• Commissioner Moeller Testifies before House Subcommittee on Pipeline Issues
  • July 17, 2013 | Authors: Peter S. Glaser; Kevin C. Greene; Daniel L. Larcamp; Clifford S. Sikora; Lara L. Skidmore
  • Law Firms: Troutman Sanders LLP - Washington Office ; Troutman Sanders LLP - Atlanta Office ; Troutman Sanders LLP - Washington Office ; Troutman Sanders LLP - Portland Office
  • On July 9, 2013, FERC Commissioner Philip Moeller testified before the House Subcommittee on Energy and Power with regard to HR 1900, the Natural Gas Pipeline Permitting Reform Act (the “Act”). Testifying in an individual capacity, Commissioner Moeller offered his personal views on the Act.

    The Act would expand section 7 of the Natural Gas Act, and is designed to expedite the pipeline application process with respect to siting, construction, expansion, or operation of natural gas pipelines. This expansion would require FERC to approve or deny an application no later than 12 months after notice of the application is provided. In addition, once FERC issues its final environmental document relating to a project, the agency responsible for issuing the certificate of public convenience and necessity would have 90 days to issue or deny the certificate. An agency may request a 30 day extension of the deadline for unforeseen circumstances, but if no decision is rendered during the applicable timeframe, the certificate would take effect.

    Commissioner Moeller testified that since Federal Fiscal Year 2009, 549 pipeline applications were submitted to FERC. Of those 549 applications, projects with prior notice or no protests averaged 75 days before FERC issued its decision, while projects with protests, policy issues, or major construction averaged 375 days before a decision was issued. With regard to these numbers, Commissioner Moeller assured the Subcommittee that the 12-month deadline for rendering a decision was achievable. However, Commissioner Moeller requested that the language of the bill be clarified to read that FERC is required to render a decision within the 12-month timeframe after FERC determines an application is complete.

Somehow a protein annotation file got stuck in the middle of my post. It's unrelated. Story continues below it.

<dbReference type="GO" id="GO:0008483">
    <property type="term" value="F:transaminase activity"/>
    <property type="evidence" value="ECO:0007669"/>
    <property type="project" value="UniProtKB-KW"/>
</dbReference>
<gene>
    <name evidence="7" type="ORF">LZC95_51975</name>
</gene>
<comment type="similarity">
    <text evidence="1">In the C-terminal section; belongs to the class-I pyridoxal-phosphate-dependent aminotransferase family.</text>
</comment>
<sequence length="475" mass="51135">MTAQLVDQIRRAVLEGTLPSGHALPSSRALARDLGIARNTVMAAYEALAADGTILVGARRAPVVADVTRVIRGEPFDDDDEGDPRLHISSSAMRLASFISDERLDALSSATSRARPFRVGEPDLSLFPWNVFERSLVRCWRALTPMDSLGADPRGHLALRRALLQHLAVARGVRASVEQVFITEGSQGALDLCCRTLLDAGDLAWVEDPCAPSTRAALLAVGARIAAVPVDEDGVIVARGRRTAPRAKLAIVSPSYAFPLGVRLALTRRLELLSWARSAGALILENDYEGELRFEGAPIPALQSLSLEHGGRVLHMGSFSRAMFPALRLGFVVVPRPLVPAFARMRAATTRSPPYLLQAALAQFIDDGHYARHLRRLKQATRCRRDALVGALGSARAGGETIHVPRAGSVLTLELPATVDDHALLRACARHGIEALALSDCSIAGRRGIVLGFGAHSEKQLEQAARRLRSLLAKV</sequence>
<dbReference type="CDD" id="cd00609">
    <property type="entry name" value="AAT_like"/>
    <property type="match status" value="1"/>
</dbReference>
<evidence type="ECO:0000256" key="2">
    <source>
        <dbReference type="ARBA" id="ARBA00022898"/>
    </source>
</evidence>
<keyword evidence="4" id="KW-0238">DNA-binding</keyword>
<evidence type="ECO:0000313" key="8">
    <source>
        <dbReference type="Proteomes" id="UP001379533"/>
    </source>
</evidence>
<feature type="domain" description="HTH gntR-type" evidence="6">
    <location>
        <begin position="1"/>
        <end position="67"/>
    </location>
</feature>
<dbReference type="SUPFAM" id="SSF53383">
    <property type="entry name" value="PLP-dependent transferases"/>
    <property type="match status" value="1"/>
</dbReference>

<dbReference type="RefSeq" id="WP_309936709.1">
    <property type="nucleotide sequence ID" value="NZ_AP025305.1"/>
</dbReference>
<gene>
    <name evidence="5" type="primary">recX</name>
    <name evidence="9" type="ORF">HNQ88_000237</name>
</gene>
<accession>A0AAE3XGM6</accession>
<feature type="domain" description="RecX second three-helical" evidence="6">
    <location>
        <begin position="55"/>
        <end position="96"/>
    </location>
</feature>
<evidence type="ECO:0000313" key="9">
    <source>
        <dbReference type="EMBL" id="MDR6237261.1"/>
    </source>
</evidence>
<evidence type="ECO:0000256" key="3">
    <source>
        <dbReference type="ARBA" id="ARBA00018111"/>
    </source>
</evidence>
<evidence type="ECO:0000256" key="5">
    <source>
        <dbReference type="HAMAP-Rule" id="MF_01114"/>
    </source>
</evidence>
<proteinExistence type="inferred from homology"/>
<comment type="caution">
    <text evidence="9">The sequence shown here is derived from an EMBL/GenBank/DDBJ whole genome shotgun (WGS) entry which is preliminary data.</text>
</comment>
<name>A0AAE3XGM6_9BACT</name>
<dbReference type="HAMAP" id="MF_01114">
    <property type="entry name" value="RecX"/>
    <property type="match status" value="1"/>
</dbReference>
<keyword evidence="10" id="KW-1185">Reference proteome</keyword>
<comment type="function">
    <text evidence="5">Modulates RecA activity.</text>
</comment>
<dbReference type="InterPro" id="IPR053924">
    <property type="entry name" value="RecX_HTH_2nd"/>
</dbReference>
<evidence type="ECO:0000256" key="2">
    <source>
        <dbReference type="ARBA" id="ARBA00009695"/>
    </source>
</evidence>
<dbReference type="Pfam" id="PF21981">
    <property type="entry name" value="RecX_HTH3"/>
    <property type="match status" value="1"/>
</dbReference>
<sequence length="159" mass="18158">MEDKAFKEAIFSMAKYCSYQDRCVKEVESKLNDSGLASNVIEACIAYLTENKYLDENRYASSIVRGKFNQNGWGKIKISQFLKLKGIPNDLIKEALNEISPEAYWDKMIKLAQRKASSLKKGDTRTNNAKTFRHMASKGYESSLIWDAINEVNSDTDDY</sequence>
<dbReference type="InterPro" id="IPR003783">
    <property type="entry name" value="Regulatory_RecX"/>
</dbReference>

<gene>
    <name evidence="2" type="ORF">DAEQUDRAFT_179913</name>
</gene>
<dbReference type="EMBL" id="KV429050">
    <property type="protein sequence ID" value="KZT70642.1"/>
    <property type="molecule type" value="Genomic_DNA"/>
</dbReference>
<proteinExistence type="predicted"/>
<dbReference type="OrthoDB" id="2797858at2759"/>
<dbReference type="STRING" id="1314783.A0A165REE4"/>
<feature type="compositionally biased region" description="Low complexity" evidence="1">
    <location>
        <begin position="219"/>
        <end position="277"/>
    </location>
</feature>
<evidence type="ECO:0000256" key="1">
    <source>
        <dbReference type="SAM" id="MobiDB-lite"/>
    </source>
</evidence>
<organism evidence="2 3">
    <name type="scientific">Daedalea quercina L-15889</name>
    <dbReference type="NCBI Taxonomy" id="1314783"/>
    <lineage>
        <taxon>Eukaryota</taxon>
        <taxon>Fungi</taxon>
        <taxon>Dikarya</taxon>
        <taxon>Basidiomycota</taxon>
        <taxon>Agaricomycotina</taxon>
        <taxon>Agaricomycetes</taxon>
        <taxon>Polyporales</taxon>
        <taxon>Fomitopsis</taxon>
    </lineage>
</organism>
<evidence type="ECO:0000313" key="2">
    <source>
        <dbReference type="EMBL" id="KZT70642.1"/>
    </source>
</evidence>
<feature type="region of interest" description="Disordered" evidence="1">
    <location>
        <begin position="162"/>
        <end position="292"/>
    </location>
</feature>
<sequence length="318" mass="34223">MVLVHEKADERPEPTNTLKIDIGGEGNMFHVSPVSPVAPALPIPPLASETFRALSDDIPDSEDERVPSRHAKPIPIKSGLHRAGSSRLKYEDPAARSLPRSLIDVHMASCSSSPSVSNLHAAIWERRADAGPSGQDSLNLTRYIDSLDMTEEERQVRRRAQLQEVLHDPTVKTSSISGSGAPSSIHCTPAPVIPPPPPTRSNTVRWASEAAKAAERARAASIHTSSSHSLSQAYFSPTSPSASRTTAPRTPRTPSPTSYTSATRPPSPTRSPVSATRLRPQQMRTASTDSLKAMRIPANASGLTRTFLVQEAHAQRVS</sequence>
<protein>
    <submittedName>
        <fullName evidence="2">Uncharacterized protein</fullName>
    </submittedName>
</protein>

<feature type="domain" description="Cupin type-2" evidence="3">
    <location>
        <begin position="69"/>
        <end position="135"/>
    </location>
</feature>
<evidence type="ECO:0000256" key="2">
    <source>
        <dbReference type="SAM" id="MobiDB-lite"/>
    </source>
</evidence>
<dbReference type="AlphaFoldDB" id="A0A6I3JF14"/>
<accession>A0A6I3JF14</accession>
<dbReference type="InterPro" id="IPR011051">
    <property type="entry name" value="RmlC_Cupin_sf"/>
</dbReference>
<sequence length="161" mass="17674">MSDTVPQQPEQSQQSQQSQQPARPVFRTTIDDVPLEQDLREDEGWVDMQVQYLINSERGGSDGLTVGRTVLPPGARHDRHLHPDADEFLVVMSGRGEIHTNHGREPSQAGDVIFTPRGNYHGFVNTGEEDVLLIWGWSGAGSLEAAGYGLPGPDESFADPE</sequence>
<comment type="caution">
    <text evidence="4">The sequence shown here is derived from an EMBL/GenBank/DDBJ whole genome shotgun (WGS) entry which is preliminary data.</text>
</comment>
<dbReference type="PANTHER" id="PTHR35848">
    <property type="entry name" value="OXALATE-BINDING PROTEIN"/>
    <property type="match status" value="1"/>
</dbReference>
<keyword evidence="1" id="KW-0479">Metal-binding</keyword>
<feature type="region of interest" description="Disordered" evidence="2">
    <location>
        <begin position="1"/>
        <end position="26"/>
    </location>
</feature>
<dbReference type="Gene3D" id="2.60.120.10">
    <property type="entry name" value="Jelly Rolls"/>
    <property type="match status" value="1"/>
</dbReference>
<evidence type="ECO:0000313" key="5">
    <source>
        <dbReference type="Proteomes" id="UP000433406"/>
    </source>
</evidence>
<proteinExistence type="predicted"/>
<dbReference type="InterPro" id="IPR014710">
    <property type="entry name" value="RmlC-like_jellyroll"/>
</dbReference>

Commissioner Moeller praised the 90 day timeline for “resource agencies” to render a decision on the certificate of public convenience. However, Commissioner Moeller offered words of caution that “without high level agency oversight directing the agencies to prioritize these permits, a timeline could result in agencies either denying permits or adding burdensome conditions...but if regional managers of resource agencies make it a priority to review permits for proposed projects, timely decisions can result.”

    Commissioner Moeller also testified that all natural gas pipeline developers should take advantage of FERC’s “pre-filing” process to expedite the application process, and suggested that all states consider adding a “one-stop resource agency to coordinate state decisions on proposed pipelines.”